The explanation however concentrates on principle but

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Unformatted text preview: on the wealth of society, certainly retains validity within the argument as far as it is able to be extracted in principle. Rubin points out that although Posner is persuasive in his arguments that the common law is best understood economically, he is less persuasive in argumentation to explain why this is so.90 Rubin analysed the common law and surmised that efficient rules survive and inefficient rules largely do not because inefficient rules are more prone to constant litigious challenge than efficient rules, and impose a higher social cost. His model also incorporates the relative interest of the litigating parties with respect to the precedent the case will generate if litigated, and attempts to show that this will create a bias which the common law will exploit to promote efficient rules. Rubin attempts to explain the model with arithmetic examples showing the relative costs to each party and that the party with the higher cost will have a higher interest in litigating, mitigated by the probability of precedent bias for or against that party. The explanation, however, concentrates on principle but does not incorporate any consideration for individual facts of each case, a prominent weakness. Priest91 amplifies Rubin's model, and incorporates judicial bias toward or against efficient rule-making and attempts to extract some generalisations with respect to the judicial treatment of efficient rules. Rubin 1977. 298 Criticism c an be levelled at both Rubin and Priest in that the over generalisation of 'efficient' rules ignores the fact that litigation takes place case by case, and only rar are cases heard together.92 Priest goes so far as to say that individual cases should b ignored. "[T]o understand the effects on litigation of the inefficiency or efficiency of rules, it is important to ignore the individual case and to consider the effects on the se all disputes."93 Priest justifies his stance by appealing to aggregate economic principles and by characterising legal rules as economic goods. He focuses, therefore, on systematic changes in the aggregate set of legal rules in force. Like consumers, judges are restrained by a budget, derived from the aggregate budget of litigants, which determines the cases that proceed to judgment. . . [W]here the opportunity set of . commodity choices changes, legal rules in the aggregate, like consumer decisions in the aggregate, can be expected to be shifted toward the relatively cheaper commodities (cheaper rules).94 Goodman criticises this approach, both on the lack of ability to verify these and other assertions, but also on the recognition that these approaches ignore the historic approach to the w a y precedents have been formed in the c o m m o n law, the approach which still operates today. There is another criticism of the economic view of c o m m o n law which can be raised. Judges, n o matter what their background, h ave some unique perspective with respect to 91 Priest. 1977. This statement ignores class action suits which present different issues generally and warrant a different approach to the underlying public policy. 93 Priest, 1977, p. 7 3; Priest cites Becker, G. S. 1976, "Irrational Behaviour and Economic Theory" in The Economic Approach to Human Behavior, p. 153. 94 Priest, 1977, p.75. 95 G oodman, J. C. " A n Economic Theory of the Evolution of C o m m o n Law", [1978] 7 Journal of Legal Studies, pp. 393-406 at 393-4. 92 299 w here justice will lie in each case which is brought before them.96 E ven if, for argument's sake, the issue of stare decisis is ignored, to assume that rules which are efficient are litigated less, and therefore are less prone to change than inefficient rule (which is the underlying basis of the Rubin-Priest model) is to assume that judges' perspectives on justice align, even if only loosely, with efficiency. This promotes the i that the law and economics condone a theory of value where life is treasured only in relation to production, i.e. everything of value is measured with a currency metric. As a result, the idea that life has some worth which cannot be measured in money terms is severely deprecated; an idea which impoverishes the law and economics by valuing all virtue, honour, and justice in currency terms. Posner attempts to justify his position in highly detailed fashion from examples in a wide ranging set of legal studies, but despite the legitimacy of certain areas of law being economic in motivation, it appears that Posner cannot overcome the criticism that he commits the fallacy of hasty generalisation. Sifting through much of the discussion in Posner, he asserts the generalisation that "the common law establishes property rights, regulates their exchange, and protects them against unreasonable interference - all to the end of facilitating the operation of the f Q7 « market, a nd w here the free market is u nworkable o f simulating its results." His substantive explanations, however, appeal only to a very simple sample of cases and, therefore, use specific examples to substantiate generally, a position which, it is submitted, should be cautiously app...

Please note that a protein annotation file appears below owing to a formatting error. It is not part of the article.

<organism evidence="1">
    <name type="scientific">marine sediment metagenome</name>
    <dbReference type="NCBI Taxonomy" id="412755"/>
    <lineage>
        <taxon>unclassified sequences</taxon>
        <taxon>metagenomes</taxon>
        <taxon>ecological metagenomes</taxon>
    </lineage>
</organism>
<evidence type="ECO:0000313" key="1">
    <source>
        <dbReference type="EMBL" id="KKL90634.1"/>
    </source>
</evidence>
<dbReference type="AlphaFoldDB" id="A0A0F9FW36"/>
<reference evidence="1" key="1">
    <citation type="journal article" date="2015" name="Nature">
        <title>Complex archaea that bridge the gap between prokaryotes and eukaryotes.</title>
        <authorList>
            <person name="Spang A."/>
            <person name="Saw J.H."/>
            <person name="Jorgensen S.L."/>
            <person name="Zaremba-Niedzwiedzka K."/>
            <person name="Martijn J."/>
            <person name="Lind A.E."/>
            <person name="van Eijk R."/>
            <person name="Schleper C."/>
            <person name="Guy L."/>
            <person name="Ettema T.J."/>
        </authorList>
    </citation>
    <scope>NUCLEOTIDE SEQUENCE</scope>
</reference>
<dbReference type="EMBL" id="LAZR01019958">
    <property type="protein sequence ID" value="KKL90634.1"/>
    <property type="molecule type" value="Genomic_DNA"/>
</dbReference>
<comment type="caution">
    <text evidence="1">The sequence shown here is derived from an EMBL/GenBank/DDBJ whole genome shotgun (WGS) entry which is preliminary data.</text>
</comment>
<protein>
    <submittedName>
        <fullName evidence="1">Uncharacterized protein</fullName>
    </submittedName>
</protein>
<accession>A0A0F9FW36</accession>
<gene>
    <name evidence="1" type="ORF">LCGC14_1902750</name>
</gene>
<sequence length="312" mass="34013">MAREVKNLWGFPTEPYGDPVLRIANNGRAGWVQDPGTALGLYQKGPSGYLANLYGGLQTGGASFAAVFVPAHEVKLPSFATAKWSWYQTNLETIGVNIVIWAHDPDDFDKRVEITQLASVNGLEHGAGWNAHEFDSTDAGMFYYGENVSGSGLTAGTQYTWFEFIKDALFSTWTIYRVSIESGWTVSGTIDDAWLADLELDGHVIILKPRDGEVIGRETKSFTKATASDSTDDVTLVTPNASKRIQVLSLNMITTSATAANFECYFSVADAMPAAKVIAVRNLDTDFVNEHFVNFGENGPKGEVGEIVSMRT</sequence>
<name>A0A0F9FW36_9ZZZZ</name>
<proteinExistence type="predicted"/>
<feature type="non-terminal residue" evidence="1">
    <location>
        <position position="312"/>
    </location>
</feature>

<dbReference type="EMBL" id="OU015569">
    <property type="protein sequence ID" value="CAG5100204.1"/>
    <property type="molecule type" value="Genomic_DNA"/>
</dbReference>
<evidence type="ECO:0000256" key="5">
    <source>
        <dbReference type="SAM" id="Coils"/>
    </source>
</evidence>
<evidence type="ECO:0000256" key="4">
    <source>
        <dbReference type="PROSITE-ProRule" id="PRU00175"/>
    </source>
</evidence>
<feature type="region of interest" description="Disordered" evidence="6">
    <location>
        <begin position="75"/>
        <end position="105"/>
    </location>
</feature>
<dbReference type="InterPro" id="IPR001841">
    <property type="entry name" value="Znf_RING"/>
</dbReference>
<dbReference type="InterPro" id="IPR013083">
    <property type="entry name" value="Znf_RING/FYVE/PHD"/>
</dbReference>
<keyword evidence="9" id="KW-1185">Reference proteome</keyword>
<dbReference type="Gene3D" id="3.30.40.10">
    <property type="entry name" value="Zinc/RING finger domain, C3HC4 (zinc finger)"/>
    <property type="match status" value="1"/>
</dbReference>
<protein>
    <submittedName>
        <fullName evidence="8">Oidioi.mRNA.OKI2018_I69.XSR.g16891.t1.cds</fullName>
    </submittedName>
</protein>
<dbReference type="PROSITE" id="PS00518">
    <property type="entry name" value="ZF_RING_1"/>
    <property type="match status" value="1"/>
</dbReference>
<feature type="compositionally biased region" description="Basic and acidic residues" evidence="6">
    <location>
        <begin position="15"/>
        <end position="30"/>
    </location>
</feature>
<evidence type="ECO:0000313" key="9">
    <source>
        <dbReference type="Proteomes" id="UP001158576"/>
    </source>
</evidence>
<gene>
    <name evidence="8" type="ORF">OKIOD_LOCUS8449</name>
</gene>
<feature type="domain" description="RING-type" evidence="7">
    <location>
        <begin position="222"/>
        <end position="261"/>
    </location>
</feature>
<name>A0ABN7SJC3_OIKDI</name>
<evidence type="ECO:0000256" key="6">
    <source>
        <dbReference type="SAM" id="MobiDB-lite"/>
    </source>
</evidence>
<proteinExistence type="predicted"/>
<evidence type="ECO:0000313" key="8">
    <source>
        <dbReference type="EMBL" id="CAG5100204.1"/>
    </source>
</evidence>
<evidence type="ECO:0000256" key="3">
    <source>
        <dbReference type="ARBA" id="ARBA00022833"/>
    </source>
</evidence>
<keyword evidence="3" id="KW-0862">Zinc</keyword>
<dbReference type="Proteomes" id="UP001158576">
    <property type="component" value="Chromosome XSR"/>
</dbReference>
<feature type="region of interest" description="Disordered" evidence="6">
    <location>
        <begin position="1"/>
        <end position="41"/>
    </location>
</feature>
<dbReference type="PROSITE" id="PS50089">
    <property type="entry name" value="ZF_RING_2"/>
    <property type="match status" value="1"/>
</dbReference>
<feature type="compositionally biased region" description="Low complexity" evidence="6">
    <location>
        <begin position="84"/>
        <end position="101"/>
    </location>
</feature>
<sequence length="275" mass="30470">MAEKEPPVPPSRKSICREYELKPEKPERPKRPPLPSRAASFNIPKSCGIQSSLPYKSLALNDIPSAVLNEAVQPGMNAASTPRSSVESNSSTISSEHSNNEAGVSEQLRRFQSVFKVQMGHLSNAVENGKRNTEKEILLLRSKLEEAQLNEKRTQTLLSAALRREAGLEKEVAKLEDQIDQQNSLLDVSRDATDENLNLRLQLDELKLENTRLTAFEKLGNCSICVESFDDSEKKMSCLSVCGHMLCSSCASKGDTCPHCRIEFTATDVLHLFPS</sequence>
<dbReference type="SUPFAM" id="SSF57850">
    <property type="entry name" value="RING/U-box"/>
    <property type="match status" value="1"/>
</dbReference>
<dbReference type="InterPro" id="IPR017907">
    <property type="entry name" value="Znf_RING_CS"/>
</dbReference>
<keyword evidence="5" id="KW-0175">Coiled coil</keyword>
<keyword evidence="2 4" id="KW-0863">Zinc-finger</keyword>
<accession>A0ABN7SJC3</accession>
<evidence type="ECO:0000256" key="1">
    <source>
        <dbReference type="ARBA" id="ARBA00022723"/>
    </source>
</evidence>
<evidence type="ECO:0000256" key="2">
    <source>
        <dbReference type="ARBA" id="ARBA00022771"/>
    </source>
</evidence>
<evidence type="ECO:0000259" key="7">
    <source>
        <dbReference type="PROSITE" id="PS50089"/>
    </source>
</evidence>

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This note was uploaded on 09/03/2012 for the course LAW 1501 taught by Professor Garva during the Three '12 term at University of Adelaide.

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